The prophet Isaiah, describes the return of the Messiah–to rule and reign over the earth for one thousand years. This event will take place upon Jesus arrival at the end of the seven year Tribulation Period. Coming with His redeemed church, which has been with Him in heaven, Jesus will destroy the kingdom of the antichrist, and place all governments and authorities under His rulership. No one will hurt or kill ever again. There will be absolute righteousness and peace upon the earth–for the first time in the history of mankind.
Those who have believed upon Jesus for the forgiveness of their sins, and have received Him as their Lord and Savior–will be established by Jesus, to rule over the earth with Him. The criteria for this rulership, is being determined today–by the faithful service of those who love the Lord and eagerly await His return.
Isaiah 2:2-4 Now it shall come to pass in the latter days That the mountain of the LORD’S house Shall be established on the top of the mountains, And shall be exalted above the hills; And all nations shall flow to it. Many people shall come and say, “Come, and let us go up to the mountain of the LORD, To the house of the God of Jacob; He will teach us His ways, And we shall walk in His paths.” For out of Zion shall go forth the law, And the word of the LORD from Jerusalem. He shall judge between the nations, And rebuke many people; They shall beat their swords into plowshares, And their spears into pruning hooks; Nation shall not lift up sword against nation, Neither shall they learn war anymore.
Jesus describes His return to establish His kingdom–in fulfillment of Isaiah’s prophecy, in chapter 25 of Matthew’s gospel:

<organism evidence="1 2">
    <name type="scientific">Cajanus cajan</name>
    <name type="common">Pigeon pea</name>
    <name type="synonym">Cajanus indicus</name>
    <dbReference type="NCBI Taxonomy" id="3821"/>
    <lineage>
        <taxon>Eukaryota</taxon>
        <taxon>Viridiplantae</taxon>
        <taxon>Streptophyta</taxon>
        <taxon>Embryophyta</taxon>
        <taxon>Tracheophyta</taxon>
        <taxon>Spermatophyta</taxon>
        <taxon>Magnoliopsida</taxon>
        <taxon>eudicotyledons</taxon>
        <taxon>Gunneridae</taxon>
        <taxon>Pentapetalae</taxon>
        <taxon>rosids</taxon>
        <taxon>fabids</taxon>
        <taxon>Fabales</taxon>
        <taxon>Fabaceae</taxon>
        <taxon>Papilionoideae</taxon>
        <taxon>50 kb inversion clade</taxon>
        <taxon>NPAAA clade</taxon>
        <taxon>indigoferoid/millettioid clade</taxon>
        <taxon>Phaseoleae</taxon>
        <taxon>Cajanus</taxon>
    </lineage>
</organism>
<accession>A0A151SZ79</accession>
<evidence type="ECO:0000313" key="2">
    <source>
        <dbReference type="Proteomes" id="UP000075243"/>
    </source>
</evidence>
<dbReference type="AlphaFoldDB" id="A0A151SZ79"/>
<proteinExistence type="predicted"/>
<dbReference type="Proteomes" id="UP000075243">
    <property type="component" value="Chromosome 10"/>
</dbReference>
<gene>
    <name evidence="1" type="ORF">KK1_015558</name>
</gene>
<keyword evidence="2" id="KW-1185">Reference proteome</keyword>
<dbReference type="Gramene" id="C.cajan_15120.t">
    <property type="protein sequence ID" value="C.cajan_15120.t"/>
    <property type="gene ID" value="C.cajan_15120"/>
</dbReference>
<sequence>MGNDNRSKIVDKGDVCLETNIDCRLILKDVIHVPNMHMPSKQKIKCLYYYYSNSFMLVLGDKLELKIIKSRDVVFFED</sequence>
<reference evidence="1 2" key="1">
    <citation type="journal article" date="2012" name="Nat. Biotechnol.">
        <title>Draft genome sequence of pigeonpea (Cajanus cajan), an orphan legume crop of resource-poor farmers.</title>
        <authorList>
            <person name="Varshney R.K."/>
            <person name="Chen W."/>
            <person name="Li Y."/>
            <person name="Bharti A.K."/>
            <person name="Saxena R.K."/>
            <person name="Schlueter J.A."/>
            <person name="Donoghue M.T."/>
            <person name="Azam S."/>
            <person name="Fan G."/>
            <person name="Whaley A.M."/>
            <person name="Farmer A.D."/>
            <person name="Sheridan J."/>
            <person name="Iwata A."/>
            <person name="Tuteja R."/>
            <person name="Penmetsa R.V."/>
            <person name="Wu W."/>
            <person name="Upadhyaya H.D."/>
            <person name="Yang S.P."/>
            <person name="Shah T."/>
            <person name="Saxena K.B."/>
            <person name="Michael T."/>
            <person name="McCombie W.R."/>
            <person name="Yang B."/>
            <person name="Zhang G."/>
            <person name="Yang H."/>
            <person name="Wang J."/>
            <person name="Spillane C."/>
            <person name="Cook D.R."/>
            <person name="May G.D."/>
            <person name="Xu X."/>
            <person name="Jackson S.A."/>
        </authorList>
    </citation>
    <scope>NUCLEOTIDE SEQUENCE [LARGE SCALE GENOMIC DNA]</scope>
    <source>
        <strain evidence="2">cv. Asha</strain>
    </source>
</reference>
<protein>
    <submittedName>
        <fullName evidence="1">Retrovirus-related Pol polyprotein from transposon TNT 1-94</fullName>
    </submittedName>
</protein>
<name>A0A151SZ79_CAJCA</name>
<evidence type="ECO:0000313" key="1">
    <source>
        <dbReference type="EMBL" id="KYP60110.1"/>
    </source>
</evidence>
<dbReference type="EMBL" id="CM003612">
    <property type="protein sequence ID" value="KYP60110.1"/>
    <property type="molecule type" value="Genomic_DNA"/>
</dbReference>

Matthew 25:31-46 “When the Son of Man comes in His glory, and all the holy angels with Him, then He will sit on the throne of His glory. All the nations will be gathered before Him, and He will separate them one from another, as a shepherd divides his sheep from the goats. And He will set the sheep on His right hand, but the goats on the left. Then the King will say to those on His right hand, ‘Come, you blessed of My Father, inherit the kingdom prepared for you from the foundation of the world: for I was hungry and you gave Me food; I was thirsty and you gave Me drink; I was a stranger and you took Me in; I was naked and you clothed Me; I was sick and you visited Me; I was in prison and you came to Me.’ Then the righteous will answer Him, saying, ‘Lord, when did we see You hungry and feed You, or thirsty and give You drink? When did we see You a stranger and take You in, or naked and clothe You? Or when did we see You sick, or in prison, and come to You?’ And the King will answer and say to them, ‘Assuredly, I say to you, inasmuch as you did it to one of the least of these My brethren, you did it to Me.’ Then He will also say to those on the left hand, ‘Depart from Me, you cursed, into the everlasting fire prepared for the devil and his angels: for I was hungry and you gave Me no food; I was thirsty and you gave Me no drink; I was a stranger and you did not take Me in, naked and you did not clothe Me, sick and in prison and you did not visit Me.’ Then they also will answer Him, saying, ‘Lord, when did we see You hungry or thirsty or a stranger or naked or sick or in prison, and did not minister to You?’ Then He will answer them, saying, ‘Assuredly, I say to you, inasmuch as you did not do it to one of the least of these, you did not do it to Me.’ And these will go away into everlasting punishment, but the righteous into eternal life.”